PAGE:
# The shell

One of the most immediately obvious characteristics of a twisty puzzle is the shape of the outer shell. This makes a huge difference to the superficial appearance of a puzzle, but it usually turns out not to have much effect on the play of the puzzles as the inner core and the cut.

The first thing to note is that there is absolutely no need for the outer shell to possess any symmetry. You can make a twisty puzzle in any darn shape you want. Indeed, there are novelty puzzles on the market in the shape of Darth Vader, Batman, Homer Simpson, Bugs Bunny….

Polyhedra are awesome.

Why then are most puzzles based on polyhedral shells? There are only two reasons for this:

1. Because polyhedra are awesome; and
2. Because if you align the n-fold turning axes of your core with n-fold axes of symmetry of your shell polyhedron, then rotations of the core will move the components of your shell from isometry to isometry, and your shell will always maintain its shape.

Let me make the implications of this second point clear. If you think that puzzles naturally scramble without their shape getting jumbled up, and it takes some kind of genius to make a puzzle that jumbles, then you are mistaken. It is the other way around. Puzzles naturally jumble. It takes a deep understanding of symmetry to make a puzzle that scrambles without jumbling.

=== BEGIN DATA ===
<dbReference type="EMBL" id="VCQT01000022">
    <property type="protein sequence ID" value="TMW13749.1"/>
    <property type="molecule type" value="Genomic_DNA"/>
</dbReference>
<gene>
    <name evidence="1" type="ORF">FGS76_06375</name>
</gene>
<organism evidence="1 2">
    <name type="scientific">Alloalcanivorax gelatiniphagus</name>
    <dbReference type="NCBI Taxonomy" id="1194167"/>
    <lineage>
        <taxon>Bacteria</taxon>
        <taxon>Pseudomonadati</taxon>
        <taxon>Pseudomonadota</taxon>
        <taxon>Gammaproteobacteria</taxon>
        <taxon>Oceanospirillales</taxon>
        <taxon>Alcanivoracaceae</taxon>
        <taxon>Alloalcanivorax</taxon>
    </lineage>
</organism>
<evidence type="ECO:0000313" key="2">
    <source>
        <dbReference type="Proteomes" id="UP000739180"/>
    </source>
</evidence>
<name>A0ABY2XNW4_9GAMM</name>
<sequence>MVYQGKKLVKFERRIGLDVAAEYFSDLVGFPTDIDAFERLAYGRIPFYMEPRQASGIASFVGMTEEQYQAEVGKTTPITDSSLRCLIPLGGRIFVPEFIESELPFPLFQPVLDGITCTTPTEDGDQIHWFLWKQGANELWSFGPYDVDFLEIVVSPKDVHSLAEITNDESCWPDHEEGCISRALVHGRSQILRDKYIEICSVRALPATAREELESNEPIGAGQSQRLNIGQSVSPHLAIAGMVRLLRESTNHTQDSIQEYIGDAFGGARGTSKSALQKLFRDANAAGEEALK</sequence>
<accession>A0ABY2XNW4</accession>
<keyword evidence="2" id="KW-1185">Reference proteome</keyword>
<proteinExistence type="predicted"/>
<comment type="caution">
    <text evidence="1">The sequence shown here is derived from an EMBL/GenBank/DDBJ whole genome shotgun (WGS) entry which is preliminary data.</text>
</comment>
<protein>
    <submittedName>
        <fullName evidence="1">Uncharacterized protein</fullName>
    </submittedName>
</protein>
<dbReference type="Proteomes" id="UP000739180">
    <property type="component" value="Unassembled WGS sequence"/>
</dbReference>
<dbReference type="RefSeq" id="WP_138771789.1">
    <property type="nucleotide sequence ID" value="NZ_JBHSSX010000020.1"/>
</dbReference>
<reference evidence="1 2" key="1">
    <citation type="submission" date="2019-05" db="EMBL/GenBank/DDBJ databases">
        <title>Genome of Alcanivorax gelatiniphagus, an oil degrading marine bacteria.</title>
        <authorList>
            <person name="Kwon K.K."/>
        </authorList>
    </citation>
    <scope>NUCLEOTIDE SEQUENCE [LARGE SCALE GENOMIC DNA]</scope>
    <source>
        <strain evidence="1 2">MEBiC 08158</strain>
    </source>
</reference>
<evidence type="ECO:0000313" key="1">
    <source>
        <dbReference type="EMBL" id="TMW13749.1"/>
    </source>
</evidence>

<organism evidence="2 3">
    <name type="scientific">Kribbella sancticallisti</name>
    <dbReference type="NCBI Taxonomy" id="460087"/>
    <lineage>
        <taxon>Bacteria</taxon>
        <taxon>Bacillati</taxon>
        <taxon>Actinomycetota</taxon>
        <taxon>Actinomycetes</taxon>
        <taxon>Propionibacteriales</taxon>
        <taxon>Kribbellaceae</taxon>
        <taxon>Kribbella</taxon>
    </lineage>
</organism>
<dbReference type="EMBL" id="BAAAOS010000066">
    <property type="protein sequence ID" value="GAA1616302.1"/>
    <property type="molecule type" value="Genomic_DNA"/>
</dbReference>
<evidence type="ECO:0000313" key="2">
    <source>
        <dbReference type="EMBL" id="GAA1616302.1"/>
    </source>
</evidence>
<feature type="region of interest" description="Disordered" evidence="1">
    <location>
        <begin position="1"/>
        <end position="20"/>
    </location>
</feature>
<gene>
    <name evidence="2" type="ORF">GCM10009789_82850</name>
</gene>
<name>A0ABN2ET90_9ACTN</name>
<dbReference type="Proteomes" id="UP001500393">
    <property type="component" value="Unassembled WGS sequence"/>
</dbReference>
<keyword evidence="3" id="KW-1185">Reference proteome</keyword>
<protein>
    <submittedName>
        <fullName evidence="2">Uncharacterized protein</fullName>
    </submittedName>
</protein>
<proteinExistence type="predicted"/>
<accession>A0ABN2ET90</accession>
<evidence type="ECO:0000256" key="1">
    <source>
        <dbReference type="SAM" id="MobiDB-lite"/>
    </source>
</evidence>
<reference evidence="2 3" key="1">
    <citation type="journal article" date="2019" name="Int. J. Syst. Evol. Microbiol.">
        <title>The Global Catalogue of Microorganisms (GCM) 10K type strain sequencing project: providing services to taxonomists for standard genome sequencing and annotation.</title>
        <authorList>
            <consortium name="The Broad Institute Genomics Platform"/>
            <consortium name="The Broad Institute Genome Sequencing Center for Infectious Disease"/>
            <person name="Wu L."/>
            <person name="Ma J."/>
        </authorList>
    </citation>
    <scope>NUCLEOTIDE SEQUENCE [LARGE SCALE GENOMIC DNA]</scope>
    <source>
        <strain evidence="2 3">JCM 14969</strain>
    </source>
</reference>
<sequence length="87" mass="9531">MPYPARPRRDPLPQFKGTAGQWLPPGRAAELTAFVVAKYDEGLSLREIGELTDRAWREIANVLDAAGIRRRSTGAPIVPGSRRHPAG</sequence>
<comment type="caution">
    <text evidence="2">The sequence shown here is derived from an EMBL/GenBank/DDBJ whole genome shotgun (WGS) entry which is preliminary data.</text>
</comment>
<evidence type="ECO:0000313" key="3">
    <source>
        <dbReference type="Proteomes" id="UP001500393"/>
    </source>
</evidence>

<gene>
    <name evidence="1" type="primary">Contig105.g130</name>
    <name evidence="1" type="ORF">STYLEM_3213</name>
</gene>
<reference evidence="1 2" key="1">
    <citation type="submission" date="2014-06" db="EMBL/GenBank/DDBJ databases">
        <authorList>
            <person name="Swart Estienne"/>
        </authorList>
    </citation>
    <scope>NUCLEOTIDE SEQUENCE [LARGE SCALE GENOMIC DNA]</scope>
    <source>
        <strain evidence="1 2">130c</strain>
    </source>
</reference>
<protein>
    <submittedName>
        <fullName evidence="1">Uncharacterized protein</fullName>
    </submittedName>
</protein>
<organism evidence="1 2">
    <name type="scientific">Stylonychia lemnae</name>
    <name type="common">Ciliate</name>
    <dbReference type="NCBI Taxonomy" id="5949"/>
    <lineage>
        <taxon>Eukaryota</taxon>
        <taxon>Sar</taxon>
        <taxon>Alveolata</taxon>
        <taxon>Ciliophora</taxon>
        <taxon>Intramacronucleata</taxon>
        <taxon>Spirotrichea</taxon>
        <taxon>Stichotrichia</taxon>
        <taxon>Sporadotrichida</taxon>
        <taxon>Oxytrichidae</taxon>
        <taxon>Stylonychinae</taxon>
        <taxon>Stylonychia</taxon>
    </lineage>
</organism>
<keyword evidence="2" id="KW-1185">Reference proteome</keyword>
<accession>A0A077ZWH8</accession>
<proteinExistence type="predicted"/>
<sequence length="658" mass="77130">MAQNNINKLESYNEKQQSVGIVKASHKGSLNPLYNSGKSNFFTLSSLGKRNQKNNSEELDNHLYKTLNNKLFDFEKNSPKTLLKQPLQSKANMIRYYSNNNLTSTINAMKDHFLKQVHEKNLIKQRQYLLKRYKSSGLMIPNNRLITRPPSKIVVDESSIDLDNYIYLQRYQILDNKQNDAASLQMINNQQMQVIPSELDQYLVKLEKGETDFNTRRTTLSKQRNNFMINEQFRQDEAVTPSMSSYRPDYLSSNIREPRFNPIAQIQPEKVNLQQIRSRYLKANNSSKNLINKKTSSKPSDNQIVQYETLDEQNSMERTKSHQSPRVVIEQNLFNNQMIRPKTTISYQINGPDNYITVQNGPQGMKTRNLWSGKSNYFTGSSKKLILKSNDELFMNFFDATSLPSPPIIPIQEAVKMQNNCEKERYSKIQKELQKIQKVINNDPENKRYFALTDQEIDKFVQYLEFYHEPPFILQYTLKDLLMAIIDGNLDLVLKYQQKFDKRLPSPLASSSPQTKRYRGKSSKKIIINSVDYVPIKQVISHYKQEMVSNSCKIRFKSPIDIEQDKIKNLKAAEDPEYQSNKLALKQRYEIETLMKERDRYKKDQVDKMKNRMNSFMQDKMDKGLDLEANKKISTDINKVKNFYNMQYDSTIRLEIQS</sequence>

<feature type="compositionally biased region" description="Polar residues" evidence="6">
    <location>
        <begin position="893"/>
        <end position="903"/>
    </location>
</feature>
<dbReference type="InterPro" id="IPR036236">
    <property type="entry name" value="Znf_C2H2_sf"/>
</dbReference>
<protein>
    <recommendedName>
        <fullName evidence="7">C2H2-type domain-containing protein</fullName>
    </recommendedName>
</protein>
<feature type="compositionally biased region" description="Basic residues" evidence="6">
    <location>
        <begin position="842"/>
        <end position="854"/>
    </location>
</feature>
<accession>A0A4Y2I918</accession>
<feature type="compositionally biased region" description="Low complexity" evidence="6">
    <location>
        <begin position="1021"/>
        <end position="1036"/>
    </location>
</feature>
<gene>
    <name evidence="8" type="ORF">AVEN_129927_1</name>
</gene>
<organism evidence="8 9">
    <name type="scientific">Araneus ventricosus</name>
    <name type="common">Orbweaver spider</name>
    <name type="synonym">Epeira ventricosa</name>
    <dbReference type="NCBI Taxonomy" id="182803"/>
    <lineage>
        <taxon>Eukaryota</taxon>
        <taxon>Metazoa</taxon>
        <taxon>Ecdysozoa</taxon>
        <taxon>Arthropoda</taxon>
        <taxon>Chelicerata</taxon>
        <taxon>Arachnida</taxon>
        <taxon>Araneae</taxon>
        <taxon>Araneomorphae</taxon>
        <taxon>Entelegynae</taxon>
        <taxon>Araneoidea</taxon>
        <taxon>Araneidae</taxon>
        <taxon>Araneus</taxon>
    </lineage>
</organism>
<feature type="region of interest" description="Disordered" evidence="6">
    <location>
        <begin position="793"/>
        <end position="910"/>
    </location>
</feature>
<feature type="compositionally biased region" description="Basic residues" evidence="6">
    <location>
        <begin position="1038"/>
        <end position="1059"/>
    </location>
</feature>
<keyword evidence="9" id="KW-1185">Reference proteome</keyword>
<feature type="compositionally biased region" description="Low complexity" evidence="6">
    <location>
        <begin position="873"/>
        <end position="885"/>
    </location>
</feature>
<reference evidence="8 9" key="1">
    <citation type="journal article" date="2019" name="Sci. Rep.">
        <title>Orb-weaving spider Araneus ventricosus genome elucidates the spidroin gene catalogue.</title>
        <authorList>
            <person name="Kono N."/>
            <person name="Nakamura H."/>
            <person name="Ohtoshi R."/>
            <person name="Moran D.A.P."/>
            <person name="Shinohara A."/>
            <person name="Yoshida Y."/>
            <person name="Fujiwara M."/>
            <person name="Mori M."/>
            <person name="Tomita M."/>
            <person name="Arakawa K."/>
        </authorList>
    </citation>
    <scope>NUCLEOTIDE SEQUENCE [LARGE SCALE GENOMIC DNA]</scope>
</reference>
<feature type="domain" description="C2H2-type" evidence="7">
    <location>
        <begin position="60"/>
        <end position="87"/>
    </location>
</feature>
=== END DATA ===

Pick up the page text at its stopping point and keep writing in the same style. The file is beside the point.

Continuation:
### Case study 1: Fisher’s Cube

Fisher’s Cube, one side turned 90° — a move symmetric on the core but not on the shell.

Fisher’s Cube is a Rubik’s Cube variant that nicely illustrates our points. The core is exactly the same as the Rubik’s Cube: based on the face-turning conjugacy class for cube rotations, it provide for two turning layers per axis. The outer shell is also a cube. Unlike the standard Rubik’s Cube, however, the core’s axes of symmetry do not match the shell’s axes of symmetry. In Fisher’s Cube, only one of the core’s axes pass through opposite face centres of the shell. On that axis alone, the fourfold symmetry of the core matches the fourfold symmetry of the shell, so those two faces can be rotated through 90° without jumbling the cube. The other two axes of the core pass through the edge centres of the shell cube. Edge centres are axes of symmetry for the cube, but only two-fold. If we rotate a face around one of these axes by 180°, we move the pieces of the shell from isometry to isometry, and the cube retains its shape. But if we rotate a face around one of these axes by just 90°, we don’t reach an isometry, and the result is something that isn’t a cube any more.

### Case study 2: The Master Pyramorphix

Master Pyramorphix, one face turned 90° — a move symmetric in the core but not on the shell

The Master Pyramorphix is another beautiful example of a jumbling puzzle. The core is the same as the Rubik’s Cube: three axes each with fourfold rotational symmetry. But rather than make these axes pass through the face centres of a cube shell, in the Master Pyramorphix they pass through the edge centres of a tetrahedron shell. As with Fisher’s Cube, these edge centres are axes of rotational symmetry for the tetrahedron, but only twofold, not fourfold. As a result, the Master Pyramorphix offers two puzzles in one. It can be scrambled using only 180° turns, resulting in a puzzle that retains its tetrahedron shape and can be solved using only 180° turns. Or, it can be given 90° turns, in which case its shape becomes jumbled.